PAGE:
For all its pristine beaches, the star-studded seaside strip of Malibu never really excelled at hotels – until now. Visitors in 2017 can access the magnificent California coastline thanks to a pair of new hotel openings on the Pacific Coast Highway. Nobu Ryokan brings considered Japanese-ish design and hospitality to seaside Los Angeles. The ocean-facing oasis has a peaceful stone-lined courtyard that flows onto a wooden deck and contains 16 bedrooms skirted with slatted teak. Plus there are Japanese design elements, including shoji screens and sand-colored limestone walls.
A few miles west, the 13 bedroom Native hotel is nestled in coastal greenery. Occupying a one-storey building that was once a motel, Native’s interior has a mid-century look and there are beach-house elements such as exposed wooden beams and artisan-made fringed hammocks. The hotel’s restaurant Coffee and Waffles is a retrofitted roadside trailer run by French-Angelino chef Ludo Lefebvre, and serves elevated takes on American comfort-food classics.
We sat down in New York for a word with the president of the lauded Ace hotel group (currently 10 properties: eight in the US, plus one each in Panama and the UK). We learn of Ace’s new openings in New Orleans and Chicago, and why the brand has an eye on the Japanese market.
The Ace Chicago opened its doors in August. Which markets are you eyeing up next?
Well our growth plan is relatively slow and deliberate. We like to do projects that inspire us so we are always looking at a lot of cities. We try to do one or two hotels a year. We are inspired by modernism and a lot of American modernism took its roots in Frank Lloyd Wright’s visits to Japan. We have always been very involved with and inspired by Japan. We love its diligence, thoughtfulness and craftsmanship. Those are values we try to bring into what we do and we are really proud of the fact that our brand has been well received by Japanese visitors. I worked for a Japanese hotel company in the past and Alex [Calderwood, the founder] started his career selling used vintage jeans in Japan so we have always loved Tokyo and that is something we are certainly interested in. We are keeping our eyes open.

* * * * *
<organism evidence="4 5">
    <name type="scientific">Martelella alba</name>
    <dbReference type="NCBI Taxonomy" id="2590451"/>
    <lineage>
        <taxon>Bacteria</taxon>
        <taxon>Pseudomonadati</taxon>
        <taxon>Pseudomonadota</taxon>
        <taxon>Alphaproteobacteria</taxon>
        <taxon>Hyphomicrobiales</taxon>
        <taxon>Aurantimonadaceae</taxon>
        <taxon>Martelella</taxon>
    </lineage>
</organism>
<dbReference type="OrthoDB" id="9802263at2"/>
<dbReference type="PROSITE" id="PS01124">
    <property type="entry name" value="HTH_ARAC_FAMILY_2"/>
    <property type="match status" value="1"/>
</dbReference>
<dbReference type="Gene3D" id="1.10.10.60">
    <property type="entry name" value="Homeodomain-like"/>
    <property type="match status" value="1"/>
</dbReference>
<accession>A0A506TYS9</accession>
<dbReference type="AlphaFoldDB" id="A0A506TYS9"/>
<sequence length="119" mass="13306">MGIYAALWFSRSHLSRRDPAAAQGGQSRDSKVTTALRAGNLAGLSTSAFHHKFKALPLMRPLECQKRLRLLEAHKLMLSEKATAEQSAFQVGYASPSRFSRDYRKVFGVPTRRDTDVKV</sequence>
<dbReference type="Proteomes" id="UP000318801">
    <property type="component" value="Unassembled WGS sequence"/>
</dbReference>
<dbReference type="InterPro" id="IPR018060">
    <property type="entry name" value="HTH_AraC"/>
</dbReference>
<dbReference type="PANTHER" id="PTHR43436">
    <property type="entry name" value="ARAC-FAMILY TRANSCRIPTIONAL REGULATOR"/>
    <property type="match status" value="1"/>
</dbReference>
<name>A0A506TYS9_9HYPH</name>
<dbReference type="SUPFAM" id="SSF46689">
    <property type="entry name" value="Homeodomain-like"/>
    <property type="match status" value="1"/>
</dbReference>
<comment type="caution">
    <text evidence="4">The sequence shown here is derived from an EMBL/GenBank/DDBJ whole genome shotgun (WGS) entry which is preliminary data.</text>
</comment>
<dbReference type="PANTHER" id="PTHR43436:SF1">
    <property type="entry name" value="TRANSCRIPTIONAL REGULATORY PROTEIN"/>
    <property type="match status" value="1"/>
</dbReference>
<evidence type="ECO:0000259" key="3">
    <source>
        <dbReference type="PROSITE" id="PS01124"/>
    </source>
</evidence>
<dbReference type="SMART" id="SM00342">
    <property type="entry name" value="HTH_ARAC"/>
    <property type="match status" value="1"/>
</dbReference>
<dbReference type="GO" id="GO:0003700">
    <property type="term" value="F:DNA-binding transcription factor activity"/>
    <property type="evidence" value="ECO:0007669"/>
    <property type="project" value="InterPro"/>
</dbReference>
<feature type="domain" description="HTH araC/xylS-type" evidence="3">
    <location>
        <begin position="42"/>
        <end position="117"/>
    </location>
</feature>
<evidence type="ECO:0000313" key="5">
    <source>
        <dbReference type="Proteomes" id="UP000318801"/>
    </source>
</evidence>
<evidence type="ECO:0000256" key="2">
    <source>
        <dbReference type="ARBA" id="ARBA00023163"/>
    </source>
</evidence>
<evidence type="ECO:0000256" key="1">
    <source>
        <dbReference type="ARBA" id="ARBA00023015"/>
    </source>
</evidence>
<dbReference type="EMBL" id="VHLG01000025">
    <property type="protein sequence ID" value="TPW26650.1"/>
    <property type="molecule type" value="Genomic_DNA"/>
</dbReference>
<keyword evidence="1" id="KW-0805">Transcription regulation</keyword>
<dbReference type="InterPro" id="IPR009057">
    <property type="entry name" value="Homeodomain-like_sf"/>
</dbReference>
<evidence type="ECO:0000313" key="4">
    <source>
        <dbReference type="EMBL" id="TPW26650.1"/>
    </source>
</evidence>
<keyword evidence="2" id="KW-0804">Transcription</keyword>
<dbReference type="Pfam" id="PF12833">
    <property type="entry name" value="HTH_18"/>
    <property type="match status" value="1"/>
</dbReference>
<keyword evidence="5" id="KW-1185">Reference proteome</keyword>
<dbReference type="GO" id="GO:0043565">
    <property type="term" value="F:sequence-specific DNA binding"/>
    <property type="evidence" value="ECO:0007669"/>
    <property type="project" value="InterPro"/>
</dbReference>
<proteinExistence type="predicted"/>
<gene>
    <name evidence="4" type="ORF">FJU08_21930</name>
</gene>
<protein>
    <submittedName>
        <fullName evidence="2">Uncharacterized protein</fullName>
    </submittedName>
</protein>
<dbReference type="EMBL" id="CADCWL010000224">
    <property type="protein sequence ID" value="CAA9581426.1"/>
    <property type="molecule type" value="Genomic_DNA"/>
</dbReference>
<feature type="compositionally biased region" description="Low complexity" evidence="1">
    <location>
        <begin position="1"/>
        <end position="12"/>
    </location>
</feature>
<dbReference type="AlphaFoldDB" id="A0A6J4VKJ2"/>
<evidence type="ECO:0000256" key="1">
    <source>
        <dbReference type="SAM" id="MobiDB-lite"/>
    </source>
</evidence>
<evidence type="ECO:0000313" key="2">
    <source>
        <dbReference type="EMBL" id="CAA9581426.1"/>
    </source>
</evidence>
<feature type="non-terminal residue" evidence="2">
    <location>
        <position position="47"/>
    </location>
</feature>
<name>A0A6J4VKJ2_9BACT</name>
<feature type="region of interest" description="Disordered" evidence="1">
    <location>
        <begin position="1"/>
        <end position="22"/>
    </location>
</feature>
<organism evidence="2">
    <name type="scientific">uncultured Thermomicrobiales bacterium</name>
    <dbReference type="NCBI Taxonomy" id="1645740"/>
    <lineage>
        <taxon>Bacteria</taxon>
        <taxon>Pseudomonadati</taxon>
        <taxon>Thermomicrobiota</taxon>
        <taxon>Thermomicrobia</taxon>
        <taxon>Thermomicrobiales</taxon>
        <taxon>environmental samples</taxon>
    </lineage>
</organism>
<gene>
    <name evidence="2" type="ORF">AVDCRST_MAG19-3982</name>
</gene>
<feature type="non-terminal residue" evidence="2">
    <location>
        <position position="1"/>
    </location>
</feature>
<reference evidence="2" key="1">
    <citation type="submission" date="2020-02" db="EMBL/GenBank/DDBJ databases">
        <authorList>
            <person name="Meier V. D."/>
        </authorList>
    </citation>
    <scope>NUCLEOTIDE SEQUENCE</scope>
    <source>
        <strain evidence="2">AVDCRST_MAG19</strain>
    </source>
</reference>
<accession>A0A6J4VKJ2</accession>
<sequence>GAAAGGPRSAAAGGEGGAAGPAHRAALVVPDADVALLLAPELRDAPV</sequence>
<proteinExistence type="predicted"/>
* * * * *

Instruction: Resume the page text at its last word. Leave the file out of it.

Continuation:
Hotels need to strike a balance between being unique to the city they are in while also being true to the brand. How do you achieve that?
When we come to a city and we are focusing on a new project we spend a lot of time getting to know the city and, even more than that, the people who are doing interesting things there. Generally we try to partner with them; we try to bring in people who are the “best of” in each of the cities we come to. More than anything we want to find the best of what’s around and bring that together into one space. And that ends up making our hotels feel local – it’s not our only method but more than anything we want to collect people and experiences.
How does Ace set itself apart and what would you like the brand to stand for?
When [the late] Alex Calderwood opened up the first Ace Hotel he painted on the front door the words “a friendly place” and more than anything else that’s what we want to stand for in the end. We are a place about people. In the end it is a collaboration of people and then an environment for guests on top of that. I think we would always want to be a place where people go because it is alive and interesting, and they are always learning something.
A bit of a cheeky question but are there other hotels you enjoy staying in?